By Jay Bemis | Advertising Systems Inc.
Everybody’s awaiting the upcoming Labor Day weekend, of course, but somewhere near the top of the anxiety list has to be the 150 million active users of Airbnb.
After all, it was a year ago on Labor Day, or Sept. 4, 2021, when the homestay and vacation rental company marked the largest number of check-ins at its U.S. destinations, with Airbnb hosts pocketing more than $300 million for the holiday weekend.
And, in a more recent measure of its health, Airbnb reported earlier this month that it tallied 103.7 million bookings on its platform during its three-month quarter ending in June 2022, a record quarterly high. With that result, the company now has posted revenue of $2.1 billion thus far in 2022, or a 58% increase compared to the same period in 2021.
It’s clear that Airbnb is rebounding quite nicely from the COVID-19 pandemic, but how’s it doing so? Most of the big brand’s success in recent years has been a result of social-influencer marketing.
Mariah Got the Big-Brand Fire A-Going
Airbnb began in 2007 when two hosts welcomed three guests to their San Francisco home, and it has since grown to a roster of more than 4 million hosts and 1 billion guest arrivals over that 15-year history.
The big brand’s success started reaching zenith status in July 2015 when Mariah Carey decided to stay at a luxurious mansion she booked via Airbnb. It was the first instance in which a major celebrity used Airbnb, and the company hopped on the opportunity to collaborate. The music star snapped a photo of herself on the mansion’s beachfront and tagged Airbnb in her photo and caption — as a sponsored Instagram post, the photo quickly generated 45,000 likes.
The sponsorship with Mariah Carey would become a regular strategy for Airbnb and many other social influencers: The influencer shares a picture from a pleasurable stay and thanks Airbnb in the caption. The social influencer, in turn, get free stays at some of the company’s most luxurious and expensive accommodations.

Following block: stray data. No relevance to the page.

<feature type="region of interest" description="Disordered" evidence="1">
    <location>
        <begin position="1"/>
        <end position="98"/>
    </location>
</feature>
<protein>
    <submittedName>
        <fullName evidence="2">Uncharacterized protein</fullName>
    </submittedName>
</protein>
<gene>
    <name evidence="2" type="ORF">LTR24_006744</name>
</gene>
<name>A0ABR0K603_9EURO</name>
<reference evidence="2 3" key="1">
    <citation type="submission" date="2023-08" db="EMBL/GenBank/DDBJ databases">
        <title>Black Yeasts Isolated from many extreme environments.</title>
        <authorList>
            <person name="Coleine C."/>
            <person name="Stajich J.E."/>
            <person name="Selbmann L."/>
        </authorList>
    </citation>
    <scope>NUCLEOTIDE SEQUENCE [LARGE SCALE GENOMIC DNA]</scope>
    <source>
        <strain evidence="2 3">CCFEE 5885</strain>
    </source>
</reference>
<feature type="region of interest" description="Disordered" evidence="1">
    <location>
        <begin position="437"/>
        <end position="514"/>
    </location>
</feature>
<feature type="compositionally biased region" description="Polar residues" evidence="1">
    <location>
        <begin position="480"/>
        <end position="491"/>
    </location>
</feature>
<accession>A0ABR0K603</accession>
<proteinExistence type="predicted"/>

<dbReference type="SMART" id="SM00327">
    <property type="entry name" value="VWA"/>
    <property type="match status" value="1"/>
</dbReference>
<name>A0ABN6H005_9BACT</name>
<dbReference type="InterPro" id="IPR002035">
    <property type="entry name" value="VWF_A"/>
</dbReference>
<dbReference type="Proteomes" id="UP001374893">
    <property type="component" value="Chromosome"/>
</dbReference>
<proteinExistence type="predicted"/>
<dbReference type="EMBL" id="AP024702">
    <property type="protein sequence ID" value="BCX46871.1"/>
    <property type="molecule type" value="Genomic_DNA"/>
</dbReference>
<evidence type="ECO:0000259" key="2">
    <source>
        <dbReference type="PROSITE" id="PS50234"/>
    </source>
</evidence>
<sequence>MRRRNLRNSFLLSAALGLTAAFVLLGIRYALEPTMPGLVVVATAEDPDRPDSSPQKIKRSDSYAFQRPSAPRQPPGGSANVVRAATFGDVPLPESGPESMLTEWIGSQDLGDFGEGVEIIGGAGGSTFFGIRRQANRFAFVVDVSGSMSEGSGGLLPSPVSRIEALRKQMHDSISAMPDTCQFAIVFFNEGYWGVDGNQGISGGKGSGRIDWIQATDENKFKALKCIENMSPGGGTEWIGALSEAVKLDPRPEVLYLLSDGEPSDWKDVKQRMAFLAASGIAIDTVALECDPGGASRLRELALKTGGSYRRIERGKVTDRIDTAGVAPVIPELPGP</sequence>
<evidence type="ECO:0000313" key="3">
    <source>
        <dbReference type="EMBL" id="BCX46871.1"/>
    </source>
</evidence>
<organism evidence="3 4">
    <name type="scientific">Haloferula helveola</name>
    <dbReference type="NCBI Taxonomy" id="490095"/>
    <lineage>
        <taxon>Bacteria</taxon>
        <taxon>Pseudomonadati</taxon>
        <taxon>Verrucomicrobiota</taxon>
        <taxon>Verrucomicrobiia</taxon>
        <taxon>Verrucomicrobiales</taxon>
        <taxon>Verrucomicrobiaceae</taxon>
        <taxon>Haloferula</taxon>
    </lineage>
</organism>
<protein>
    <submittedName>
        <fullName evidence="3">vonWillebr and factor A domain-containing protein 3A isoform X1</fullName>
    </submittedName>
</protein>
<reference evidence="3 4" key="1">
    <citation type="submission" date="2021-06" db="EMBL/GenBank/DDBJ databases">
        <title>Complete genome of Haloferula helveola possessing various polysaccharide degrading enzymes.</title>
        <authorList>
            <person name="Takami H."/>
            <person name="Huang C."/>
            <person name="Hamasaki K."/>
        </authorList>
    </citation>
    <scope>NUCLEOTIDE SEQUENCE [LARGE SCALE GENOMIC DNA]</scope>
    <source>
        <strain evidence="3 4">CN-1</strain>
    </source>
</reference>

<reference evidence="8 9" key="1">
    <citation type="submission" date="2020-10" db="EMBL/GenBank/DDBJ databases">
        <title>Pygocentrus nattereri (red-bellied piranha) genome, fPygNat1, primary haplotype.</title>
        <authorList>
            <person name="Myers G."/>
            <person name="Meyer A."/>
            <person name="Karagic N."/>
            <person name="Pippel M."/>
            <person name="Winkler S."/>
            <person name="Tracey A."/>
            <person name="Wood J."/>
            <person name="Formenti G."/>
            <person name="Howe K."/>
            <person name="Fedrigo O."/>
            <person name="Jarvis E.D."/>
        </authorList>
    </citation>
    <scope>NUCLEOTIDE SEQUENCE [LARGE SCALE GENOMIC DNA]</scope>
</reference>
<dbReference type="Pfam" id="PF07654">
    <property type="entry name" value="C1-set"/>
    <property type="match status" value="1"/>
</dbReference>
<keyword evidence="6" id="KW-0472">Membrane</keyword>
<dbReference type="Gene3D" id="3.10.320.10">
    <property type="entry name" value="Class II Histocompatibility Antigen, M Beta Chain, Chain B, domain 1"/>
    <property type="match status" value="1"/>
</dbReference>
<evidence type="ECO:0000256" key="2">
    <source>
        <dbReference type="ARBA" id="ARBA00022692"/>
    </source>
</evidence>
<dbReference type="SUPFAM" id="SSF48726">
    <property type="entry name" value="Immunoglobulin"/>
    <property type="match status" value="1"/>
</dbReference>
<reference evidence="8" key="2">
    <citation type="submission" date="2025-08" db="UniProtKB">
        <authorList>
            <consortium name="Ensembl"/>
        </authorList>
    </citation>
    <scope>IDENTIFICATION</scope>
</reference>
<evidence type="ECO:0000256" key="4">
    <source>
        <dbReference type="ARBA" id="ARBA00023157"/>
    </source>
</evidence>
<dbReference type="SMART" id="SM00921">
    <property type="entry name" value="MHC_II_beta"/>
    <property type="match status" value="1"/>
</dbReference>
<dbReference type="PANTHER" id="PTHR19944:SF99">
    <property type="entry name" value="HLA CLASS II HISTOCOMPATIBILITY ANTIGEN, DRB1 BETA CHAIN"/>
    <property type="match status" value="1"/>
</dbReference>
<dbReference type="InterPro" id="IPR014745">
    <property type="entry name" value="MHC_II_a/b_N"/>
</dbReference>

More celebrities began booking such trips via Airbnb. After performing in the 2016 Super Bowl Halftime Show, Beyoncé stayed in a luxe-mansion Airbnb in California, to the delight of her 58-million-plus Facebook followers. Lady Gaga, with 39-million-plus followers on Instagram, was featured in a 2017 stay at a Houston mansion.
Airbnb offerings are not all as luxe and as expensive as those that Mariah, Beyoncé or Gaga chose, but those stars’ celebrity power does draw attention to the Airbnb website, where reasonable prices from many Airbnb hosts in 100,000-plus towns and cities are to be had.
Want to head to a regional lake for this Labor Day weekend, perhaps? Airbnb hosts’ offerings right now in the Southeast include lakeside stays for as low as $100 to $200 a night.
Airbnb’s success with social influencers, as well as similar success from other big brands, has led to smaller businesses turning to a “micro-influencers” concept in their social marketing strategies.
A local spa or salon, for example, may entice a popular local deejay to enjoy an afternoon of pampering at the spa or salon and then share photos of her experience on social media. The deejay, in turn, not only gets a satisfying treatment but she gains content for her own social media posts.
Airbnb’s Top Destinations for Labor Day 2022
Last week, Airbnb listed the top 10 “trending US cities” for stays this Labor Day weekend.
Columbus, Ohio, home to one of the country’s more popular zoos — as well as site of this weekend’s Ohio State-Notre Dame college football game — was atop the list. Other trending cities were Jacksonville, Tampa, St. Petersburg, Charleston (SC) and Raleigh in the beachy Southeast and San Francisco and Reno out west.
When releasing those trending numbers, Airbnb also was predicting more big-brand success for the holiday weekend, particularly for those guests who are wanting to get away from it all — on their own.
“For some guests, this Labor Day is an opportunity for a final summer solo adventure, with single trip bookings for the holiday weekend increasing by more than 20 percent compared to 2021,” Airbnb said.